“One of the things we’re very interested in is our students having a much better understanding not only of ancient Israel and biblical Judaism, but also a much better understanding of what is going on in the world today,” said Rick Marrs, Pepperdine’s dean of the undergraduate Seaver College.
Pepperdine is affiliated with the Churches of Christ, an independent, conservative branch of Christianity that believes in the New Testament as the ultimate uniting factor for all Christians. Undergraduate students are required to attend weekly chapel services or religion lectures, and must take three courses in religion.
In the graduate and undergraduate schools, a Judeo-Christian ethic is woven into all the studies and the campus environment, according to vice chancellor Michael Warder. No alcohol is allowed on campus, and the dorms are gender separated.
That values-centered environment can be attractive to students of all faiths, Warder said, and proselytizing is not part of the Pepperdine ethic.
“Theologically, Judaism and Christianity share a lot in common, and Pepperdine, although a Christian university, is welcoming of people of different faiths,” Warder said.
Jewish members of the School of Public Policy’s board of visitors established an endowment of $100,000 to fund Jewish students.
“Pepperdine is teaching the people who are going to lead our country in the next generation, and it is doing that without the partisan political bent that most major universities have, but more with an ethical and moral understanding that you don’t find in a lot of other universities,” said Jay Hoffman, one of the funders of the scholarship.
Pepperdine is also initiating the Diane and Gil Glazer Institute of Jewish Studies with a $1.86 million, three-year grant from the construction billionaires, who also support many Israel-related causes.
The school is in the process of hiring a Jewish studies professor who will begin teaching in September 2009. In addition, the school is entering into partnership with American Jewish University, which will provide adjunct professors to lecture at Pepperdine. This summer, students will travel to Israel on subsidized trips to study Biblical archaeology, and law students will also make trips to Israel to explore dispute resolution.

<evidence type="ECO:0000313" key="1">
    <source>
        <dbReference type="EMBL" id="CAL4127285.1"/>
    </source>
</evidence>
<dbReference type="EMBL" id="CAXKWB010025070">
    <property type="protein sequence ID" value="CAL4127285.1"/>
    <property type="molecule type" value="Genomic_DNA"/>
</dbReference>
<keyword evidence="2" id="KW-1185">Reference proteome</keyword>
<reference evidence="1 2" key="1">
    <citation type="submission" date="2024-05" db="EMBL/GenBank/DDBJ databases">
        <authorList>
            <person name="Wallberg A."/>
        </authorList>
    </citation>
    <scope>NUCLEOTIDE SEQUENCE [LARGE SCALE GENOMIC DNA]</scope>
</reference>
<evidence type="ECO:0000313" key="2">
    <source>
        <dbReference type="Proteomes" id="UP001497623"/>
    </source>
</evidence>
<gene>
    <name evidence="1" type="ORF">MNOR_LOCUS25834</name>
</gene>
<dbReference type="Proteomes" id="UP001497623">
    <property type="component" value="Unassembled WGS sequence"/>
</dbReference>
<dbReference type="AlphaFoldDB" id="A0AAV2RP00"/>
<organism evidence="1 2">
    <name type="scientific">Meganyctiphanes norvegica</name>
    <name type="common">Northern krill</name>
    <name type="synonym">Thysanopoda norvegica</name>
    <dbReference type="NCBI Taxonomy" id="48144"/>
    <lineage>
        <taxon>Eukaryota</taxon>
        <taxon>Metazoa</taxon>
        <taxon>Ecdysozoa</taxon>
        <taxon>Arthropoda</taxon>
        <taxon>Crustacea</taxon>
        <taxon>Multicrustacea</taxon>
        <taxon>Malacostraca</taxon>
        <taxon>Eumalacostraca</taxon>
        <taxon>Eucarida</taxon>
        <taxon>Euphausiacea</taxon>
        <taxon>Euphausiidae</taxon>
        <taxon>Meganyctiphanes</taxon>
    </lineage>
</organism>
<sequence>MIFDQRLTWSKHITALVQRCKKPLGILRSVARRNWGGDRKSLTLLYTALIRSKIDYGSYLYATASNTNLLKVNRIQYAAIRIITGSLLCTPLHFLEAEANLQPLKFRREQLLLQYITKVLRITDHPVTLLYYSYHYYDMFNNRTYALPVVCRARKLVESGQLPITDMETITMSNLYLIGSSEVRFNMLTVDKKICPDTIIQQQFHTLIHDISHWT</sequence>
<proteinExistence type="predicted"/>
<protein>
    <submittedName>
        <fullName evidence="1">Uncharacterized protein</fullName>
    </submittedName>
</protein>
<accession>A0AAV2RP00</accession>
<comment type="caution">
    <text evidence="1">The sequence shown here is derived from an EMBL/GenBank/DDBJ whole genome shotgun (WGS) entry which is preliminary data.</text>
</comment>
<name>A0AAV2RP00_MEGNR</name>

Marrs says at the end of three years the school will host an international conference with Jewish, Muslim and Christian scholars and leaders to explore issues of world peace. He is also hopeful that the Jewish Studies Institute will continue beyond the initial three years that were funded.
“I think this is good for the relationship between Jews and Christians, and good for theological understanding,” said Vice Chancellor Warder. “I don’t think it’s possible to understand what it means to be Christian without understanding the Old Testament and Jewish history.”
— Julie Gruenbaum Fax, Senior Writer
In the middle of Israel’s war with Hamas, L.A. County Sheriff Lee Baca made a weekend trip to the Jewish state. Baca had worked closely over the years with the Israel Defense Forces and Israeli police, and he wanted to see for himself the situation on the ground and show that he supported Israel’s response to daily rocket attacks from across the Green Line.
“The visit was a stark reality,” Baca, a Christian who has worked closely with Muslims and Jews, said recently to a breakfast crowd at El Caballero Country Club in Tarzana. “How the Israelis manage in this is a miracle. How the international community can sit back and launch their criticisms is astounding. The Palestinian people have got to understand that violence is not going to achieve peace.”
Baca spoke candidly for about 45 minutes with about 80 members and guests of The Executives, a Valley-based support group for the Jewish Home for the Aging. His audience included L.A. City Councilman Dennis Zine, past president of The Executives, former Assembly Speaker Bob Hertzberg and L.A. city attorney candidate Carmen Trutanich.
Baca’s trip to Israel was his fourth since 2003. What struck him most, the sheriff said, was a news report in which a grieving Palestinian mother was asked whether she was angry with the Israelis. She said she was, but that she was also furious with Hamas for instigating the war.
“I’ve talked to many Palestinians because I caught a lot of hell when I came back,” Baca said. “Obviously I chose a side. I told them I could choose your side if you don’t fire rockets and send suicide bombers into another country. All you are doing is making the problem more difficult to solve.”
— Brad A. Greenberg, Senior Writer